INL's nuclear research and development and maintenance work lend themselves to myriad challenges in the health and safety realm.
The nuclear site in eastern Idaho where the Idaho National Laboratory (INL) is located was once home to the world’s first electricity-producing nuclear facility and first liquid-metal-cooled reactor. More than 50 different reactors have been housed at the site over its lifetime.

The site’s long history also includes the commissioning and activation of the Hot Fuels Examination Facility (HFEF). Originally designed to handle pre- and post-irradiated reactor fuel for examinations and experiments within an argon-filled “hot cell”—a containment designed to protect workers from radioactivity and other hazards by allowing operators to work with remotely handled tools using windows for visibility—HFEF currently performs experiments on post-irradiated fuel. These efforts allow scientists to better understand characteristics that, among other things, can be exploited to develop accident-tolerant nuclear fuels.
Imagine that your daily work is looking into a hot cell that is 30 feet wide by 70 feet long and 25 feet tall (see Figure 1). To perform experiments on post-irradiated fuel, you must utilize remotely handled tools that resemble robot arms, extend through the four-foot-thick concrete walls, and mirror the commands and controls in your hand (which remains in a safe environment outside the cell). The work being performed can range from the manipulation of items larger than paint cans to items one-eighth of an inch in size.
Despite a long history of great accomplishments, HFEF had never before removed and replaced a hot cell window until October 2016. The replaced window was leaking mineral oil, which is required to maintain transparency in a window made of several slabs of thick leaded glass. Without the mineral oil, the window cannot provide the visibility necessary for work to continue. THE WINDOW INL’s nuclear research and development and maintenance work lend themselves to myriad challenges in the health and safety realm. The replacement of this hot cell window, initially installed circa 1975, demonstrated the complex health and safety challenges that the operations and maintenance staff can face.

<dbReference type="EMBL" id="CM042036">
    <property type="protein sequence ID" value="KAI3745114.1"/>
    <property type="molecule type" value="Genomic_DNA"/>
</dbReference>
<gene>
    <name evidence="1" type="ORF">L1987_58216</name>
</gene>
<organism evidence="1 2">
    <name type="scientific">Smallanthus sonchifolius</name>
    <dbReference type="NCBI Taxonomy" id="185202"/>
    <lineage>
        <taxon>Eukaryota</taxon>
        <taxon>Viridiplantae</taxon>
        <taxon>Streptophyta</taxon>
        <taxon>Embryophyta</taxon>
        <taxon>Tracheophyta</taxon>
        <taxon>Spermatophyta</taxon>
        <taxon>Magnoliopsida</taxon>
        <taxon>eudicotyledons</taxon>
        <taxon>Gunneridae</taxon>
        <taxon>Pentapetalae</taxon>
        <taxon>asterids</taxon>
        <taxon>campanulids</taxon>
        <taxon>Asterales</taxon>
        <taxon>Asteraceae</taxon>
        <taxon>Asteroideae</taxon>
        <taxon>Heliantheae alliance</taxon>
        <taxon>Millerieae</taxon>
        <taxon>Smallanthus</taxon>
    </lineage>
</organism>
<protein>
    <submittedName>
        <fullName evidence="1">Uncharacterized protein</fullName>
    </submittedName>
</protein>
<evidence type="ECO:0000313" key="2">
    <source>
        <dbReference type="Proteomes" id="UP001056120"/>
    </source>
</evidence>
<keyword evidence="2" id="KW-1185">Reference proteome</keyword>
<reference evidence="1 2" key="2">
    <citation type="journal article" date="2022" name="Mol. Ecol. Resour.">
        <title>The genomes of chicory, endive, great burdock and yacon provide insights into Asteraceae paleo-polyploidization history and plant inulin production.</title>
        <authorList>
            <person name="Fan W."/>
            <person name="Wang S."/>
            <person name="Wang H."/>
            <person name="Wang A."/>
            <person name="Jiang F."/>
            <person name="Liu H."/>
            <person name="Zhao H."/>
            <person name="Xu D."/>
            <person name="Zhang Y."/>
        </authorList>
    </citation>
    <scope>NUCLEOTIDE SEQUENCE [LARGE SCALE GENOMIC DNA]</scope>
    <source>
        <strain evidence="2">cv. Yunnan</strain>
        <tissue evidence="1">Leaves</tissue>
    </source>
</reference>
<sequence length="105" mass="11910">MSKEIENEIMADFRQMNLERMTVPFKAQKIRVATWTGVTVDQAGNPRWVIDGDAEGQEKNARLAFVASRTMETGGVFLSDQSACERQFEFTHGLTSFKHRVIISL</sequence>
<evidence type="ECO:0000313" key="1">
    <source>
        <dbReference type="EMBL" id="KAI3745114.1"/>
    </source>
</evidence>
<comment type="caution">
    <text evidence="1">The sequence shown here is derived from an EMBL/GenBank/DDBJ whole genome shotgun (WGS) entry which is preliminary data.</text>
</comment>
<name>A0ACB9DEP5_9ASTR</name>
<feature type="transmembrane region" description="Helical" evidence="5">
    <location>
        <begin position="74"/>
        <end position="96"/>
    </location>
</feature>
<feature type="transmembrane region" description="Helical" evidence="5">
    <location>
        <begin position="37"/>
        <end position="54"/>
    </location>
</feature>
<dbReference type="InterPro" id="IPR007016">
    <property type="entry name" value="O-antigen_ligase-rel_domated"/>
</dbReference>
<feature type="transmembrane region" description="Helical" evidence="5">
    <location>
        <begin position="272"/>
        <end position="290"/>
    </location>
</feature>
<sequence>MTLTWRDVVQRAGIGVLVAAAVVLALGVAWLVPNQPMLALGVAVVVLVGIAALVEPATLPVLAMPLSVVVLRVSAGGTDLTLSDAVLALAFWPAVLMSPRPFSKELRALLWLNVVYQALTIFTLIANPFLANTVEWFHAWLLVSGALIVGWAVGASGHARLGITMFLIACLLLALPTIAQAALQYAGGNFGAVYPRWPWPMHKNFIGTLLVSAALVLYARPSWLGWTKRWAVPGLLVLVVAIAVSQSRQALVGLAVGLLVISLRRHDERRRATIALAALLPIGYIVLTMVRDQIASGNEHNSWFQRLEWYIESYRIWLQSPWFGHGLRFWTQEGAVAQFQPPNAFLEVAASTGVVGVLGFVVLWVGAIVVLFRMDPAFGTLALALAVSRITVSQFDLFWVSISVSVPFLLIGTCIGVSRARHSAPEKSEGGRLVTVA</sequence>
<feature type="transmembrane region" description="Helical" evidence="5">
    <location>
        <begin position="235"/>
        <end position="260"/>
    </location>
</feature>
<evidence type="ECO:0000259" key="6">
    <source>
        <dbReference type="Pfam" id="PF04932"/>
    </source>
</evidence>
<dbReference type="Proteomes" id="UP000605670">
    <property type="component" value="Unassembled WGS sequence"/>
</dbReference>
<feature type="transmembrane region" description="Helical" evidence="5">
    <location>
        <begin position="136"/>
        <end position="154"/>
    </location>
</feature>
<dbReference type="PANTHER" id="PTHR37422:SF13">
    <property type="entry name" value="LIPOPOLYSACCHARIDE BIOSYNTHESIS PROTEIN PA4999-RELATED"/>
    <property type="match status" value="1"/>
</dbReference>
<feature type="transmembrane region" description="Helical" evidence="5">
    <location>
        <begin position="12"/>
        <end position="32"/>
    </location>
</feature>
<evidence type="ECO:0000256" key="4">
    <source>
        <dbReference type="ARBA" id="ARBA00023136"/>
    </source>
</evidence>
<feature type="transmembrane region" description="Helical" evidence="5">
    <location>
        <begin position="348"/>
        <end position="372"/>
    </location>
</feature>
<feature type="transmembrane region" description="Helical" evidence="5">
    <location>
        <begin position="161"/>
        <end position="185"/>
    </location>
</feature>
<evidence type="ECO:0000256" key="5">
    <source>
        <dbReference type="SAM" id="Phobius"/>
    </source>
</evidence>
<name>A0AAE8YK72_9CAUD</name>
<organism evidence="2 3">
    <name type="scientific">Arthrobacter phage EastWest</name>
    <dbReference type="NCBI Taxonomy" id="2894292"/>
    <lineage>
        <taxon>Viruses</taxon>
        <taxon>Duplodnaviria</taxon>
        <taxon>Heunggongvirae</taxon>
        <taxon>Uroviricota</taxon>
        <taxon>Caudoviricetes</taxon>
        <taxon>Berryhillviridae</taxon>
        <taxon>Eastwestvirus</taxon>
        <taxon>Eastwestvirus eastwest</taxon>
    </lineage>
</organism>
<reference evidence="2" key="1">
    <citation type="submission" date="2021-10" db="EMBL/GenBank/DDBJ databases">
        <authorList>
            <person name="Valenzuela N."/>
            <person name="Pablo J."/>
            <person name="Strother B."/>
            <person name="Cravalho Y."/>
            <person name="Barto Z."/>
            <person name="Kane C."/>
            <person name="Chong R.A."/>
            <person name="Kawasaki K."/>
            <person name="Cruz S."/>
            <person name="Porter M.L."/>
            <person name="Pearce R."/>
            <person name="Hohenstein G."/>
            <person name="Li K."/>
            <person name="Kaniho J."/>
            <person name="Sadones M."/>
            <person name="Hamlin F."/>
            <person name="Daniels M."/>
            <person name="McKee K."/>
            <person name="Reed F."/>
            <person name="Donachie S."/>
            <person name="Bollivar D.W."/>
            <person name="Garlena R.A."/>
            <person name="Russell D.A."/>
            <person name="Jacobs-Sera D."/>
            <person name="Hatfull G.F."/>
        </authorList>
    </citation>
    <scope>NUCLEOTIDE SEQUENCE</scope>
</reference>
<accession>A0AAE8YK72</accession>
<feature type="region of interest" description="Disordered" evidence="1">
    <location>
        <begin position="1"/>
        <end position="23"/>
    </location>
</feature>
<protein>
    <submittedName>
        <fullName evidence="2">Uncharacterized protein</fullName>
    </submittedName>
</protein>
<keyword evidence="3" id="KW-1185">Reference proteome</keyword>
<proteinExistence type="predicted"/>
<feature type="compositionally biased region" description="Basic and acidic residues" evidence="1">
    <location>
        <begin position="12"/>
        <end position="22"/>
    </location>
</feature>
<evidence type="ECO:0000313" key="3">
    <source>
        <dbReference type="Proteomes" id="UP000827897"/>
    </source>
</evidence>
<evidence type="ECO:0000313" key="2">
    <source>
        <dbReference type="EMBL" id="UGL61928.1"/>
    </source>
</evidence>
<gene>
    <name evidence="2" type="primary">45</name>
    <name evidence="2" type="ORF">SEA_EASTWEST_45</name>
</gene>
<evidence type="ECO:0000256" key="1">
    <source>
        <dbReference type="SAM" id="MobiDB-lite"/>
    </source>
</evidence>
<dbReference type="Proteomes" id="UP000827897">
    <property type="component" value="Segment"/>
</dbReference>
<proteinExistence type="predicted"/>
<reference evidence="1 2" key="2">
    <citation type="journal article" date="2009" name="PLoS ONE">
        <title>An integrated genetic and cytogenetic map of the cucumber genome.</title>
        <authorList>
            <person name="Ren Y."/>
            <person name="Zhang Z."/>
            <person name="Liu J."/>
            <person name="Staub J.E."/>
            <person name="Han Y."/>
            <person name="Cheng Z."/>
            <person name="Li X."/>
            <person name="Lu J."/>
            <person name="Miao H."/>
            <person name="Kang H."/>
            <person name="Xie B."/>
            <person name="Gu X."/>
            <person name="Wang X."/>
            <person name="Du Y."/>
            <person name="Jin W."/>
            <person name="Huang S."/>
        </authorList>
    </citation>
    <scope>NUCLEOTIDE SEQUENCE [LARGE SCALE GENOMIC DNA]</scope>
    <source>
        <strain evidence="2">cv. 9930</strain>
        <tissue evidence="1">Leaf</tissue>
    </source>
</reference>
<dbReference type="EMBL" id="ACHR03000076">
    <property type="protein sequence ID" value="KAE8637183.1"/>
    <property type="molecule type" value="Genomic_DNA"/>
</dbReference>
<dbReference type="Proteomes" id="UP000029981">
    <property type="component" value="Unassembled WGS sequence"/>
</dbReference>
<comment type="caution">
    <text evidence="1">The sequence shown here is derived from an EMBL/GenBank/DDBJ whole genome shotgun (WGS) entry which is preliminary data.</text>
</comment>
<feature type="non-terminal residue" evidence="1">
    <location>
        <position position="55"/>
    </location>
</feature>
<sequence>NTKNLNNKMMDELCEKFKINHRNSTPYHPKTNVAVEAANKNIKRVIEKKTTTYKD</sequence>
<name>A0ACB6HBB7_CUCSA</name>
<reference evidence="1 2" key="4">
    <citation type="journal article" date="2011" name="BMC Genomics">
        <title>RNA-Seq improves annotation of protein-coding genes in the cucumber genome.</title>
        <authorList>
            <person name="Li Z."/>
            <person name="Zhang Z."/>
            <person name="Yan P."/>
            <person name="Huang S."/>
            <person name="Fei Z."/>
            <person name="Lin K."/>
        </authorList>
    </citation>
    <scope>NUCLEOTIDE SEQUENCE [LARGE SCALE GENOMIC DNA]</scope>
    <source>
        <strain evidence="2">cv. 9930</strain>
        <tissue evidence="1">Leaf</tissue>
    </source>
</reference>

The job involved hazards that include, but were not limited to, the following:
  • high noise
  • radiation/contamination
  • manual material handling
  • silica exposure
  • lead handling
  • heavy lifting, hoisting, and rigging
  • elevated working surfaces
Protecting workers from these hazards required personal protective equipment (PPE) and the design of a specialized ventilation system and specialized containment.

HFEF includes fifteen windows arrayed along the four sides of the cell wall. Each window is several layers of thick leaded glass, 4 feet deep, 3 feet tall, 4 feet wide, and weighs roughly 14,000 pounds. Mineral oil is used to fill voids between the layers of glass for optical clarity. The windows are contained inside steel frames that utilize lead wool and lead sheeting to seal small gaps between the frame and window and are held in place by high-density, lead-painted grout (219 lb/ft3). The windows themselves are divided into three separate pieces: the “A slab,” the “B slab,” and the tank unit. These comprise several layers of glass and mineral oil. The A slab is the radiologically contaminated side of the window—the side facing the interior of the hot cell, with its high-radiation fields.